via CAAI
 
Photo: AP
Cambodia is preparing for commune elections in 2012 and national elections the following year.


"The Philippines, which has been a democracy since 1946, operates in a system of electoral anarchy, where folded papers are used as ballots and 10-year-old children vote in lieu of their parents."

Despite concern raised by critics, a Cambodian election expert says Cambodia's process is better than some, particularly the Philippines.

“Because in the Philippines, there is behavior that does not follow procedures and the election law, so they can't compare to Cambodia,” said Keo Darith, a monitoring coordinator for the Neutral and Impartial Committee for Free and Fair Elections in Cambodia.

Cambodia's electoral organization is orderly, better equipped and includes secret ballot booths, he said, as a guest on “Hello VOA.” Keo Darith recently monitored an election in the Philippines.

Cambodia is preparing for commune elections in 2012 and national elections the following year. In past elections, some groups, including the opposition, have complained of registration and voter-list flaws that denied some the right to vote.

The National Election Committee this month has begun to register new voters, in a process that ends Oct. 20.

The Philippines, which has been a democracy since 1946, operates in a system of electoral anarchy, where folded papers are used as ballots and 10-year-old children vote in lieu of their parents, Keo Darith said.

For all that, voters are more attentive than in Cambodia, which in recent years has seen a drop-off in election participation and where access to voting information is limited, he said.

Keo Darith said he supports a computerized voter list equipped with biometrics that would make it easier for people to vote.

Authorities Count Storm Toll, Warn of Flooding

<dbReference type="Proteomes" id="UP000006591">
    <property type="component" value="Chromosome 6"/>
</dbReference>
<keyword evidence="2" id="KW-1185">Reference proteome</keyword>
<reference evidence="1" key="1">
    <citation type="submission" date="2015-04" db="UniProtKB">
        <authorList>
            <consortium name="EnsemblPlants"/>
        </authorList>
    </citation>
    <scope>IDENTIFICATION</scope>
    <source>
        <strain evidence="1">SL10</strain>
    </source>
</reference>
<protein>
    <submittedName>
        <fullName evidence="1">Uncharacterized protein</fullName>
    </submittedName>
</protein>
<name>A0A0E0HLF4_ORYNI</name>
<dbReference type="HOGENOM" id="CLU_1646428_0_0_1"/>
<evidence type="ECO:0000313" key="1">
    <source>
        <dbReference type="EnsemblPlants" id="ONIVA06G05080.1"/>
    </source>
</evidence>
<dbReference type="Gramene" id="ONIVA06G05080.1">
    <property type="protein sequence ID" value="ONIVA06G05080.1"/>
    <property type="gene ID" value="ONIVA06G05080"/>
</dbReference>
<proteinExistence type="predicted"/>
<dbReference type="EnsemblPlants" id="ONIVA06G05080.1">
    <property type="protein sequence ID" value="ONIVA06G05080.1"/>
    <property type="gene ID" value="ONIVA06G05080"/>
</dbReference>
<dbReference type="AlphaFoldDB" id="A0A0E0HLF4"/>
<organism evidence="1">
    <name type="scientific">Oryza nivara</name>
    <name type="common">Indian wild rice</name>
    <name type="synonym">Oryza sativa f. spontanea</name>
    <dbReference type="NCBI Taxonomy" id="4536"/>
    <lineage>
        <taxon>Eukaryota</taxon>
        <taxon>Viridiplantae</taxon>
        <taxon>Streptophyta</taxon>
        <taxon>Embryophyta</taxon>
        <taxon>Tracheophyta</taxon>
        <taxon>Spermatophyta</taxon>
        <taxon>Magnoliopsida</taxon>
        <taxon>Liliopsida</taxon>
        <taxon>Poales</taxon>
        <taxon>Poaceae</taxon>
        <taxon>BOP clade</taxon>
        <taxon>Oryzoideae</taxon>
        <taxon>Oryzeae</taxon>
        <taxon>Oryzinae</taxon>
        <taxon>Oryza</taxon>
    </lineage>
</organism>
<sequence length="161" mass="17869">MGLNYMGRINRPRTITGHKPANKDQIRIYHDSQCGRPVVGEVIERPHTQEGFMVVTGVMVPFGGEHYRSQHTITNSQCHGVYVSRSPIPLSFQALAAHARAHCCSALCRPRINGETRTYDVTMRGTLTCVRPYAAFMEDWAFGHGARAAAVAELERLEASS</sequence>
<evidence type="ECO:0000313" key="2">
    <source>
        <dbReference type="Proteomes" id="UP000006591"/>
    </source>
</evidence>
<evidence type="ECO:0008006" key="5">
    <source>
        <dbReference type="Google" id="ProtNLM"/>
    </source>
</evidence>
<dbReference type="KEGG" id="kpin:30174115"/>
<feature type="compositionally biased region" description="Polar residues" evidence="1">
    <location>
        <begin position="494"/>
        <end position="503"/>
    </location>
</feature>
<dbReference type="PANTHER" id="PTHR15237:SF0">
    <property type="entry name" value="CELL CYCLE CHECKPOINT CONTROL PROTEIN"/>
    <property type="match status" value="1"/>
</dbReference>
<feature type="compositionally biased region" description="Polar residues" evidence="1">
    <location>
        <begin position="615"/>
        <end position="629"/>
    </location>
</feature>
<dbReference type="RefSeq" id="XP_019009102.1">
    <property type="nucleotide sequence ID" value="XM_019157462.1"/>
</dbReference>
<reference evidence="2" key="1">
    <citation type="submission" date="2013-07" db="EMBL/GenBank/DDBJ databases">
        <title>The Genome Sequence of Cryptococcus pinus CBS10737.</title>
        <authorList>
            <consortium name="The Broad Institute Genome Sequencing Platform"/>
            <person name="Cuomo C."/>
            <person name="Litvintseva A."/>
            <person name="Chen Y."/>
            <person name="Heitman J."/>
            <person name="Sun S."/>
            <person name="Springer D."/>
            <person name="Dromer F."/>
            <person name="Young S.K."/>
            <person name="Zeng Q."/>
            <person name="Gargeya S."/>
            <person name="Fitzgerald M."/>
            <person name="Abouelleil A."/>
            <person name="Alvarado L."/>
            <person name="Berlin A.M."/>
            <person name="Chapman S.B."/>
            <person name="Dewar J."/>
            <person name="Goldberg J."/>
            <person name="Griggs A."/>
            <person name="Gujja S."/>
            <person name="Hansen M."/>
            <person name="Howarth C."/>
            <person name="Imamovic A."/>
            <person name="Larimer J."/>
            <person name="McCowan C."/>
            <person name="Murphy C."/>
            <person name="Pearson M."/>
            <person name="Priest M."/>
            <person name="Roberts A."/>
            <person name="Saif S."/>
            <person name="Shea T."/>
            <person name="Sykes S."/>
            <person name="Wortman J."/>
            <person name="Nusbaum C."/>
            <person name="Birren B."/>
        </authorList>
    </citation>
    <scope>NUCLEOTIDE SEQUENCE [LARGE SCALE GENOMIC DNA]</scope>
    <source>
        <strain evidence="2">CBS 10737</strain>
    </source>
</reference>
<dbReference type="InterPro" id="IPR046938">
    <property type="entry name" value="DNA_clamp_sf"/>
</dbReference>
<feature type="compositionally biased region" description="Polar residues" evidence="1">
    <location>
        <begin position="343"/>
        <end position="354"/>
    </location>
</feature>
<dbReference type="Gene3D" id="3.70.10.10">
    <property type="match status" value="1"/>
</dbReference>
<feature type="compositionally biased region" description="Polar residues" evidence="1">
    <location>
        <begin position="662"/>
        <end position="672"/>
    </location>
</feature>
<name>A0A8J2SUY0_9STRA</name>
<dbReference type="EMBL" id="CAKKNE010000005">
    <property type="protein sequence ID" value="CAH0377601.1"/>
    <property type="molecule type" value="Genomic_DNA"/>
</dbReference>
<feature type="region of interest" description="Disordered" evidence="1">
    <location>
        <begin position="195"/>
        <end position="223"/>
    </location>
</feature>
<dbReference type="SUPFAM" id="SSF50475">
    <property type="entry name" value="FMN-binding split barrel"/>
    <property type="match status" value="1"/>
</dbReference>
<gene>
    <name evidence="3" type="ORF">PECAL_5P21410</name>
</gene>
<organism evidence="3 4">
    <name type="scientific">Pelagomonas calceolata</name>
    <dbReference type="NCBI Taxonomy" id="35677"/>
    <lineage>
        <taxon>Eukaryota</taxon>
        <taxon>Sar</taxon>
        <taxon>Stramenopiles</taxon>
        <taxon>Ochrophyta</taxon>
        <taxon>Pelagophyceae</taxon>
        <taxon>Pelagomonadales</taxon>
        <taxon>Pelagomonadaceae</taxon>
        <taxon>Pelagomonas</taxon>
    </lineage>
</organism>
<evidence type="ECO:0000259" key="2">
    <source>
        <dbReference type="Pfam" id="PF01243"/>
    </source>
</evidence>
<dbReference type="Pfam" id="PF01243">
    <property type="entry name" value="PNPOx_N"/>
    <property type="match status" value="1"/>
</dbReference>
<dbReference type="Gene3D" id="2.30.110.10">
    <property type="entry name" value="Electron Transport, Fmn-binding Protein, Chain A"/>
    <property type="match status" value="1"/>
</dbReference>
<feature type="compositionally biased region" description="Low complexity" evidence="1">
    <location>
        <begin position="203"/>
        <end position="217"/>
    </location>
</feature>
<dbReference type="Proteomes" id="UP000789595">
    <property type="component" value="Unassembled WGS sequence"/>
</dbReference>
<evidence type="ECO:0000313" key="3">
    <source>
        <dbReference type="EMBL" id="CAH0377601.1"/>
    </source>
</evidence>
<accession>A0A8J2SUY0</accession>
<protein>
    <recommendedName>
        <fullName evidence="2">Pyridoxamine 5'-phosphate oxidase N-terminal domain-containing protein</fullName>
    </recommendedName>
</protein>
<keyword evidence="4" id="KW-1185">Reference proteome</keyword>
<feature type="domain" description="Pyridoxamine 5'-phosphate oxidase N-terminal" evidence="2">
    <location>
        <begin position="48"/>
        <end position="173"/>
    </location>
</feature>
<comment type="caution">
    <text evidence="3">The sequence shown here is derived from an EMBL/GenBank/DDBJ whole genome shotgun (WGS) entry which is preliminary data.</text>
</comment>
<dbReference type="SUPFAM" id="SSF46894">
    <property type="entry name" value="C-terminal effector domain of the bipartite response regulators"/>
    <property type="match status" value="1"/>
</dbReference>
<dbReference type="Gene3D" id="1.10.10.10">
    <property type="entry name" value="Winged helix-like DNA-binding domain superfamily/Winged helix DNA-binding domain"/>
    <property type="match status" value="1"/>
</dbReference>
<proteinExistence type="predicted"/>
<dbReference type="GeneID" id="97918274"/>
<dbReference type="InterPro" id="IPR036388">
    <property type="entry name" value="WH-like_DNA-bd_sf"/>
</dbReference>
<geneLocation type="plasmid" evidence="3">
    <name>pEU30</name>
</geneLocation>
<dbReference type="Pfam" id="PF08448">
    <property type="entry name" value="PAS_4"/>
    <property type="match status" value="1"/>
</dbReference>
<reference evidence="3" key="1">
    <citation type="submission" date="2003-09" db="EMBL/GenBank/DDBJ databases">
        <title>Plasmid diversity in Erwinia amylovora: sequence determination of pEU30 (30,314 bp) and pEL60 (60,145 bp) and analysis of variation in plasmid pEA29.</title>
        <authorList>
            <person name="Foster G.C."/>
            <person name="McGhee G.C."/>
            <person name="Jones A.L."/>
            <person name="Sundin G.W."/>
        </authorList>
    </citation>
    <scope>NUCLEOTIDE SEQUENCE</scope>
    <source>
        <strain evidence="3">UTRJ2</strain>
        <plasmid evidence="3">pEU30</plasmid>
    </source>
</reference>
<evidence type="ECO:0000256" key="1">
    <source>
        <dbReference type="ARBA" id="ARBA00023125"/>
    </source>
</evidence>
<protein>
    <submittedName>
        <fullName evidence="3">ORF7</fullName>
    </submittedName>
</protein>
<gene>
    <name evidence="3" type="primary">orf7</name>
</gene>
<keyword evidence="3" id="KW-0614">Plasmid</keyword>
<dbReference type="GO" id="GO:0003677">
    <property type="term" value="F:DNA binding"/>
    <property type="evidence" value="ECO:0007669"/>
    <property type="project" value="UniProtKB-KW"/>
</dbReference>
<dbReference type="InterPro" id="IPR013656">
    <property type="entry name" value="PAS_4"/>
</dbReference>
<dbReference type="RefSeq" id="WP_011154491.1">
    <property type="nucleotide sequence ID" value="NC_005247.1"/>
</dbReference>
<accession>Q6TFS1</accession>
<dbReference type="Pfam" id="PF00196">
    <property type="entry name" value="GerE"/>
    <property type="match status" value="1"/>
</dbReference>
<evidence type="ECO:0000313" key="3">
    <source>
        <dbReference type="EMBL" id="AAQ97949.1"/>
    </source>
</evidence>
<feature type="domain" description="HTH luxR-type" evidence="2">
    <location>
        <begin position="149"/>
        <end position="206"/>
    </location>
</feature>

Kong Sothanarith, VOA Khmer

Phnom Penh Friday, 15 October 2010
 
via CAAI
 
Photo: AP
Since Monday some 13 provinces are facing flooding problems.

A total of four people have died in storms and flooding since Sunday, government officials said Friday, as officials nationwide counted the toll of heavy rain for the week.

A severe storm system battered the coast on Sunday, while continued rain flooded streets and fields nationwide. Authorities in several provinces have begun issuing alerts for anticipated flooding.

In Phnom Penh, flooding was reported in different neighborhoods as the week progressed.

Officials at the UN-backed Khmer Rouge tribunal were forced to work out of the office, as the premises became inundated.

Council of Ministers Approves $2.3-Billion Budget for 2011

Chun Sakada, VOA Khmer

Phnom Penh Friday, 15 October 2010

via CAAI
 

Photo: AP
Last month, September, Cambodia purchased 94 T-55 tanks from eastern Europe to bolster its military capacity.

The Council of Ministers on Friday approved a draft budget of more than $2.3 billion for 2011, an increase of $445 million over the year before.

The Council approved military and security spending of $298 million, including $185 million for the Ministry of Defense.

The Ministry of Interior was budgeted $111 million, the Ministry of Health $165 million and the Ministry of education $218 million.

Defense and security spending reflected an increase of $22 million over the previous year, the largest increase overall.

Spending for the Ministry of Interior rose $1 million, while the Ministry of Health and Ministry of Education saw increases of $21 million and $20 million, respectively.

Tourists' millions elude the poor locals' nets


via CAAI

BEN DOHERTY | SIEM REAP, CAMBODIA - Oct 15 2010

Boa is 19, the sixth of 11 children. With all of his family, he lives in a small thatched two-room house on the outskirts of Siem Reap.

Three mornings a week, he and his siblings, with a gaggle of children from his ramshackle suburb, walk to the neighbouring forest carrying makeshift nets fashioned from long branches, wire and plastic bags. They go to catch butterflies.

"We have to catch butterflies to sell because we are a poor family. We have no money. The money we make is to help the family, for food and to go to school. Without this, we cannot go to school," Boa said through an interpreter.

The butterflies they catch -- usually between 60 and 100 between them -- are taken to the Butterflies Garden restaurant in Siem Reap town.

They are released inside the restaurant's massive net, to flutter around the diners sitting in the garden café. For their toil, the children are paid about 5 000 riel (about R8) each.